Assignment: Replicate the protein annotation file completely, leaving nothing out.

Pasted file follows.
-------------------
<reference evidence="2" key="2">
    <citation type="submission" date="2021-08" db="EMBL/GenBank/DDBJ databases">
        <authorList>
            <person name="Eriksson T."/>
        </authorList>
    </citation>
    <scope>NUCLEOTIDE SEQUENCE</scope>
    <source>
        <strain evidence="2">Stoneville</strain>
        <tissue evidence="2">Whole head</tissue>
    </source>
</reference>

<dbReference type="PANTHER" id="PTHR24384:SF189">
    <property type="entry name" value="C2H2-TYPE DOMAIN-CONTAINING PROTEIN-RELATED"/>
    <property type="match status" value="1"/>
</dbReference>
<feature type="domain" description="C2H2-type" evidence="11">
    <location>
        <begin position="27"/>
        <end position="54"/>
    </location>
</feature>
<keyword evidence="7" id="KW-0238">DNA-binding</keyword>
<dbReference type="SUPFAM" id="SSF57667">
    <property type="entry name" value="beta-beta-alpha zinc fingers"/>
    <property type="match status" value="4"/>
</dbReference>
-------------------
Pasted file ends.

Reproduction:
<reference evidence="2" key="2">
    <citation type="submission" date="2021-08" db="EMBL/GenBank/DDBJ databases">
        <authorList>
            <person name="Eriksson T."/>
        </authorList>
    </citation>
    <scope>NUCLEOTIDE SEQUENCE</scope>
    <source>
        <strain evidence="2">Stoneville</strain>
        <tissue evidence="2">Whole head</tissue>
    </source>
</reference>

<dbReference type="PANTHER" id="PTHR24384:SF189">
    <property type="entry name" value="C2H2-TYPE DOMAIN-CONTAINING PROTEIN-RELATED"/>
    <property type="match status" value="1"/>
</dbReference>
<feature type="domain" description="C2H2-type" evidence="11">
    <location>
        <begin position="27"/>
        <end position="54"/>
    </location>
</feature>
<keyword evidence="7" id="KW-0238">DNA-binding</keyword>
<dbReference type="SUPFAM" id="SSF57667">
    <property type="entry name" value="beta-beta-alpha zinc fingers"/>
    <property type="match status" value="4"/>
</dbReference>